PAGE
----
Taseer, Aatish

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The Way Things Were

Taseer, the son of an assassinated Muslim Pakistani politician and a Sikh Indian journalist, is undoubtedly a formidable storyteller (Temple-Goers; Noon), yet his constant, digressive displays of erudition—from Marcel Proust's Swann and Joseph Conrad's Kurtz to neglected vocabulary such as fissiparous and pleonastically—prove more distracting than enhancing. The result is an unnecessarily sprawling, nearly 600-page epic that should have been stunning. For more satisfying examples of what Things could have been, try Amitav Ghosh's "Ibis Trilogy," Rohinton Mistry's A Fine Balance, and M.G. Vassanji's The Assassin's Song.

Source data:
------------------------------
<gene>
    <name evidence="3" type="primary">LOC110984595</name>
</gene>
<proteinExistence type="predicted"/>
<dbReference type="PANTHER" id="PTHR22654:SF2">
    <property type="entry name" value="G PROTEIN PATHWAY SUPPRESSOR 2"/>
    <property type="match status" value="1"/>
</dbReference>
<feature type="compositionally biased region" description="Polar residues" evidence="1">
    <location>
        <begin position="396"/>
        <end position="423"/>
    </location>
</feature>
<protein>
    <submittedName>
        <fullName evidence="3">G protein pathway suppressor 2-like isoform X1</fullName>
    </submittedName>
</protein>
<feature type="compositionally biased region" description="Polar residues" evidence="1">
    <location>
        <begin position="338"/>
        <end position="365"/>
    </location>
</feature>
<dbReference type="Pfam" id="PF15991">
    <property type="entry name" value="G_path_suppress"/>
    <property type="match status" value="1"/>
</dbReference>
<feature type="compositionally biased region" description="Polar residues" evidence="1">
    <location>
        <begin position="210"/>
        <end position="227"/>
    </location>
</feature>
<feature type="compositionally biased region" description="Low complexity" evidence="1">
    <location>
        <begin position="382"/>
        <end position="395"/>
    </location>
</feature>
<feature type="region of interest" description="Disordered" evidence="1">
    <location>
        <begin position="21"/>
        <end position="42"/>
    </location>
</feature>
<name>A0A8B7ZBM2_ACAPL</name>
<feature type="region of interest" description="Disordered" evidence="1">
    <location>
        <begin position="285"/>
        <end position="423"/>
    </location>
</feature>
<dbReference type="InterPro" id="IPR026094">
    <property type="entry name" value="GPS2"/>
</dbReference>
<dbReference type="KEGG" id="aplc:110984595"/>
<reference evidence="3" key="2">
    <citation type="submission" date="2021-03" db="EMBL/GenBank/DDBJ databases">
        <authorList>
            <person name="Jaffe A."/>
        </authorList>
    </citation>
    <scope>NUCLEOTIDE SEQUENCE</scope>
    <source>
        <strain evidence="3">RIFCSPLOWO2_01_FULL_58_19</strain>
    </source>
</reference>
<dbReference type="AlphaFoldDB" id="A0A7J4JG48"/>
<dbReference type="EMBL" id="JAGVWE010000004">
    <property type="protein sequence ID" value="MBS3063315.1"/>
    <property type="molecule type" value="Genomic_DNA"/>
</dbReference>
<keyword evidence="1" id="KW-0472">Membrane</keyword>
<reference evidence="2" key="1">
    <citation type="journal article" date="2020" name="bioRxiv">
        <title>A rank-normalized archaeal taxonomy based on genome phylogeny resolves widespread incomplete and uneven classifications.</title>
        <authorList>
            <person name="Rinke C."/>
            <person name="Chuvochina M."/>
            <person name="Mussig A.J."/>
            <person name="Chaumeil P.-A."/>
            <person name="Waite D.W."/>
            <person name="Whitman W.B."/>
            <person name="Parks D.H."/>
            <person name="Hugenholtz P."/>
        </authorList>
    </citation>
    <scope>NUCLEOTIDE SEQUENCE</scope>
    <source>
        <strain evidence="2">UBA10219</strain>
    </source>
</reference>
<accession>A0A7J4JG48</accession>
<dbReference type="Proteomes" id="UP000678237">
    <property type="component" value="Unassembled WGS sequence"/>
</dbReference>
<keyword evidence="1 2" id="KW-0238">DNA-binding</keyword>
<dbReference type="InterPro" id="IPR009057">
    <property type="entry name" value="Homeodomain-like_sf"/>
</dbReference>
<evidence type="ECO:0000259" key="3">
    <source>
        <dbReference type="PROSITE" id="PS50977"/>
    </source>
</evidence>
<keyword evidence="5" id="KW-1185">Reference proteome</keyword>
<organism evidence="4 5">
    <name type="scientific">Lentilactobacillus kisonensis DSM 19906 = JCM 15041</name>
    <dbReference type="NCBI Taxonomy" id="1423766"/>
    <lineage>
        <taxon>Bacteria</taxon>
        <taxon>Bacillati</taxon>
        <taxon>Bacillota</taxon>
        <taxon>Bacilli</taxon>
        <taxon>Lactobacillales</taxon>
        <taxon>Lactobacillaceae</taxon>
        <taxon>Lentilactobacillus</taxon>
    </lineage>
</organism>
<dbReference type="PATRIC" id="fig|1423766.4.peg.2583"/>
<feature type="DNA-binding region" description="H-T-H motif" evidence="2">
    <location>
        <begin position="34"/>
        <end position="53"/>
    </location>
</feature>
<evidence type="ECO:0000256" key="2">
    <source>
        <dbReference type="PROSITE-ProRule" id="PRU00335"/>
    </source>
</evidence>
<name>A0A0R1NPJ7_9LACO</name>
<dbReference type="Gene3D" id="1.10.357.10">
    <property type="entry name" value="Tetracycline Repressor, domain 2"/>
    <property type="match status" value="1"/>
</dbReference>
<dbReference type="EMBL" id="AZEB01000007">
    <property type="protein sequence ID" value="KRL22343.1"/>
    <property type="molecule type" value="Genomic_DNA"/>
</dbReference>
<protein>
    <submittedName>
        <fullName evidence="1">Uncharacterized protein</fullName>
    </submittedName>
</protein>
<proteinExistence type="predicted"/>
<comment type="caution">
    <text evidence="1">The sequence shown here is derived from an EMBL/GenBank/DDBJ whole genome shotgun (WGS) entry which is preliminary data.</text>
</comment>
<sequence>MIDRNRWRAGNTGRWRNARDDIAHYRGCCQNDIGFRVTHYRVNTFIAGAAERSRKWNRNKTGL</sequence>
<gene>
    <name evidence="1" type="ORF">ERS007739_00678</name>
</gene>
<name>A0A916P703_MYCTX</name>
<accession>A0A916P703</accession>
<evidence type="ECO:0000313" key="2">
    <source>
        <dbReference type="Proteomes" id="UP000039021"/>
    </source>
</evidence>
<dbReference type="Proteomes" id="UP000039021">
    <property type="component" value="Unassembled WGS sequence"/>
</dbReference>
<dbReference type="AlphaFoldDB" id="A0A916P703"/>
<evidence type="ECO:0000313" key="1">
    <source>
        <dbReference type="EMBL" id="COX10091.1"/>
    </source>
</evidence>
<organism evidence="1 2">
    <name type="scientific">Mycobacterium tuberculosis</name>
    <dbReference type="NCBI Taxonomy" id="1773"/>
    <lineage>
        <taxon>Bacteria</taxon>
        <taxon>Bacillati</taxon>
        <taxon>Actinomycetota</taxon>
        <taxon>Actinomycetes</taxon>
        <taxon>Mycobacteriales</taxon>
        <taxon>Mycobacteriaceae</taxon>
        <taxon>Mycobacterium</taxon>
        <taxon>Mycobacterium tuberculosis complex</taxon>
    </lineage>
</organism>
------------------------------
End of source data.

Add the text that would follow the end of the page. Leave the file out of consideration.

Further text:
Stranger to History: A Son’s Journey Through Islamic Lands

This well-constructed travel memoir offers subtle political insight, well-drawn characters, lush detail, and poignant personal narrative. A welcome blend of journalism, travel writing, and memoir; strongly recommended.


Highly recommended for its sharp depictions of life in modern India and Pakistan.

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